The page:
We've come across some unattractive central characters in novels in our time, but Red Dock was right up there for the award of the worst. That was until we met Picasso, the second main character of "Blood for Blood", a mass-murderer who emerges as the story advances and whose predilection for turning his young female victims into sick "works of art" brought back to mind another contender, Patrick Bateman, the central character of Bret Easton Ellis's "American Psycho". Which of the three is worst? That's a little like asking whether bubonic plague is worse than smallpox or vice versa.
"Blood for Blood" by J.M. Smyth is not a pleasant read, but it is a gripping and darkly compelling one. Red Dock is damaged goods. He has survived years of appalling abuse at the Irish orphanage he grew up in, and at the age of nine he witnessed the murder of his twin brother by a Christian Brother. Red has spent most of his life in the single-minded pursuit of revenge against everyone he holds responsible for his childhood and for the death of his brother, and he has no qualms about anyone else getting killed in the process. Red is playing a very long game. First he kidnaps a policeman's daughter and abandons her to be brought up in a care home like the one in which he lost his childhood and his brother. Then, after a twenty year wait, he puts into effect the rest of his scheme.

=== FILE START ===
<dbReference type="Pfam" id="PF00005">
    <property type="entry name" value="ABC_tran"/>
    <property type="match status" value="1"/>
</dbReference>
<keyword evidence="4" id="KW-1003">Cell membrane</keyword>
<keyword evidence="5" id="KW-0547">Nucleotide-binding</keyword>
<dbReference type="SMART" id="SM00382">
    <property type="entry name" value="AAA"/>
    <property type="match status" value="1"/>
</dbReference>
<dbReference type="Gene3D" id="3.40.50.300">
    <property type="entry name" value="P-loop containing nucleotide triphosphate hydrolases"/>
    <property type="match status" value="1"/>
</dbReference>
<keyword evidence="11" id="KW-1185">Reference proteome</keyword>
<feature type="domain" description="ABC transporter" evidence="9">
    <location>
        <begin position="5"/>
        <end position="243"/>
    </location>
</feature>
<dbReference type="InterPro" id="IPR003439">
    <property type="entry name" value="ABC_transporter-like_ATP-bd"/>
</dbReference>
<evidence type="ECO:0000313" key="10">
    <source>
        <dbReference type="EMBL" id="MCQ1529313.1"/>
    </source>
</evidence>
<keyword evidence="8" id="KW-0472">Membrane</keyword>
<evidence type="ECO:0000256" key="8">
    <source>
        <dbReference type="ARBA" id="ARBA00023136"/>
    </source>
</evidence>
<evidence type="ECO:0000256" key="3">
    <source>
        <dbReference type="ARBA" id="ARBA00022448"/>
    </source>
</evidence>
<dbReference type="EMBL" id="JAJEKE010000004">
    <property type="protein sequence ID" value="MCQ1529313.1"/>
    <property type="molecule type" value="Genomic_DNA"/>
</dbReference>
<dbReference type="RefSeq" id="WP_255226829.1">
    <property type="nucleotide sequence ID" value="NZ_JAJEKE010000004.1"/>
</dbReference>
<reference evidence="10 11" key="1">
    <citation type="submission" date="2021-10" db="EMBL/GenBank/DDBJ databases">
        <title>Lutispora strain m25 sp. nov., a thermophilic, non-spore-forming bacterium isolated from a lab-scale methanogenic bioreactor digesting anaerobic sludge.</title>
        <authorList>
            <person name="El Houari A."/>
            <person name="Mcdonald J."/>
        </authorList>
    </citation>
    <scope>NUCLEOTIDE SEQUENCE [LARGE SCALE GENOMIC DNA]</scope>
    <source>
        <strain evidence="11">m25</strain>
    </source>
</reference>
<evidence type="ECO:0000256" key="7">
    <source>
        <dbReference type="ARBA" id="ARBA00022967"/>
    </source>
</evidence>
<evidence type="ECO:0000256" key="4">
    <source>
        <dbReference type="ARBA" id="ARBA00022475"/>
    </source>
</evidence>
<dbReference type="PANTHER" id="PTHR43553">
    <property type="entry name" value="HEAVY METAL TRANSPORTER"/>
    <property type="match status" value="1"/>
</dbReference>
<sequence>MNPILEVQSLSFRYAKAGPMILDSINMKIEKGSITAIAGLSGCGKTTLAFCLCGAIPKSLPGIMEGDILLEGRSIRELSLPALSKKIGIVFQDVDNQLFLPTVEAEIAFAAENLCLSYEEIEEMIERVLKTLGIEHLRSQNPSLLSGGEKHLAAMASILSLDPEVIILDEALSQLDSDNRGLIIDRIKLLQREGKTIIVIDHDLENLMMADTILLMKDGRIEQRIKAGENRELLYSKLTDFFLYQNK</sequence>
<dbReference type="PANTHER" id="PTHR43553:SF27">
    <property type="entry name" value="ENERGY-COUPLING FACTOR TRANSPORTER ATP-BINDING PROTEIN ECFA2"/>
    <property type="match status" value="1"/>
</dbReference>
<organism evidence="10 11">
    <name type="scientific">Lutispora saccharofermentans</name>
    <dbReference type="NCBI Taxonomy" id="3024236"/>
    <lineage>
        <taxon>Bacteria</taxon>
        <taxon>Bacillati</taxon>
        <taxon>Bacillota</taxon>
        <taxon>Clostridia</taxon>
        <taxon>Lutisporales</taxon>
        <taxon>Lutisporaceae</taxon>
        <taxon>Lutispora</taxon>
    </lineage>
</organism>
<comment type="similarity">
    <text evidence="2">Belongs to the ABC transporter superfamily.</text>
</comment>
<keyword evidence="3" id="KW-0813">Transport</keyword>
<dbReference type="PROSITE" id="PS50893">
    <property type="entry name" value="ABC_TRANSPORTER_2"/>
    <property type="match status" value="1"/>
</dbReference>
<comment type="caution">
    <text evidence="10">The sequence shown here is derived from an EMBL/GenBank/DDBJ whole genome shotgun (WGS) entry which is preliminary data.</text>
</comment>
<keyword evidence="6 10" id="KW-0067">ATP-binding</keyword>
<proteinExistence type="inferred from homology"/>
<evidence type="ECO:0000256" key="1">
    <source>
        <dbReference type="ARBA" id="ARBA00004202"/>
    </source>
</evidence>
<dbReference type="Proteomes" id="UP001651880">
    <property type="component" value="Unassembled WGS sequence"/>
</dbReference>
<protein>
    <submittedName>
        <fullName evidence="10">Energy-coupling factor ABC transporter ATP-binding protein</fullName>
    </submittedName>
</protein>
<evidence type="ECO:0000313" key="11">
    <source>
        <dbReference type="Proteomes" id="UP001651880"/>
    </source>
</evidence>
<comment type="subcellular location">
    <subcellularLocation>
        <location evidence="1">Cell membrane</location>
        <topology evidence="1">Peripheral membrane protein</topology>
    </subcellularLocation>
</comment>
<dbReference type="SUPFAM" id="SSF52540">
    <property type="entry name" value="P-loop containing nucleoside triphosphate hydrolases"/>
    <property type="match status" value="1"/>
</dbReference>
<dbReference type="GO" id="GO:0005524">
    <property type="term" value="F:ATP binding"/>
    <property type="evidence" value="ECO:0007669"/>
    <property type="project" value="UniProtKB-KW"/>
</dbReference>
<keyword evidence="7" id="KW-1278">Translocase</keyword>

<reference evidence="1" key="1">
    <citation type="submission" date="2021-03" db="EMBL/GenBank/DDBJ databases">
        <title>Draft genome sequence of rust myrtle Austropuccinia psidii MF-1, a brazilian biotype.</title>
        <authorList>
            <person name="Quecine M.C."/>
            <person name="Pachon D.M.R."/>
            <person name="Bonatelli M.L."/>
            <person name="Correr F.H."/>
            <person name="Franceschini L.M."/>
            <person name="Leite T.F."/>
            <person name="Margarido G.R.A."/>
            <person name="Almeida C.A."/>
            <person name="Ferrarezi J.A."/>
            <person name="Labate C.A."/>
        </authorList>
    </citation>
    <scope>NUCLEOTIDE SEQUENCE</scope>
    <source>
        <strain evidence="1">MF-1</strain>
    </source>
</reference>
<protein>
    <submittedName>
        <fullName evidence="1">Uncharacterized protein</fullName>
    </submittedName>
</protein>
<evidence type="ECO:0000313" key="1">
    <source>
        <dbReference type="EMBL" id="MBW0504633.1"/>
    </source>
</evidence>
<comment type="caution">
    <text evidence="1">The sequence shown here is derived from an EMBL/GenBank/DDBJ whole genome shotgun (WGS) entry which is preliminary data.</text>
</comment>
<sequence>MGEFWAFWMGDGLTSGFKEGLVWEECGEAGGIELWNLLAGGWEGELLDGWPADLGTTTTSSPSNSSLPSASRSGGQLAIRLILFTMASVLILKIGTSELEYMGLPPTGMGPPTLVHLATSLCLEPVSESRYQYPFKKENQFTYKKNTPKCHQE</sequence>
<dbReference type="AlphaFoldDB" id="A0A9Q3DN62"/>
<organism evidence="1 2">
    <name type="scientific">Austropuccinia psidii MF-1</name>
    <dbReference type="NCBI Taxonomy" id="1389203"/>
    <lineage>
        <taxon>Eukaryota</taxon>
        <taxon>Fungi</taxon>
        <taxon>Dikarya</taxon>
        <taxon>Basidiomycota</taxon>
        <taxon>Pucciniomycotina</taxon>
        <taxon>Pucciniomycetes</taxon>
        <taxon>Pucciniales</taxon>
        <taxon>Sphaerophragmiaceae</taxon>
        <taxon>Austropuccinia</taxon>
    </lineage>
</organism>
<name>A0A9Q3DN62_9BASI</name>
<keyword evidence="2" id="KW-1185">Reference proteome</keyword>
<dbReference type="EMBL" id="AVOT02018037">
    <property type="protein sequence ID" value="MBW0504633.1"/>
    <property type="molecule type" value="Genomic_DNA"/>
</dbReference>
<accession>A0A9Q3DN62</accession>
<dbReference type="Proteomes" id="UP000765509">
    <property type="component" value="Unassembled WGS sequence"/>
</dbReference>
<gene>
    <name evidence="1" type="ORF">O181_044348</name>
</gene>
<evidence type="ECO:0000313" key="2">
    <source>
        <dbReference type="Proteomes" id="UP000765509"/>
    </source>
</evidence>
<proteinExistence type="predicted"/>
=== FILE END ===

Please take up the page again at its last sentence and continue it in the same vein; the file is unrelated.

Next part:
Things begin to get really complicated when Picasso, in search of more victims, unknowingly intervenes in Red's plans. We see the interactions that follow from the perspectives of both Red and Picasso, and that of Picasso's latest intended victim, and the result leaves the reader torn between gasping for air and compulsively turning each page to find out what happens next. Though we witness Red putting each step of his scheme into effect, much of the compulsion to continue reading comes from a desire to find out just how his revenge is intended to play out. Much of the rest revolves around the desire to discover whether he will succeed, or whether he and Picasso will trip one another up; and what will become of the young woman who is central to both their plans.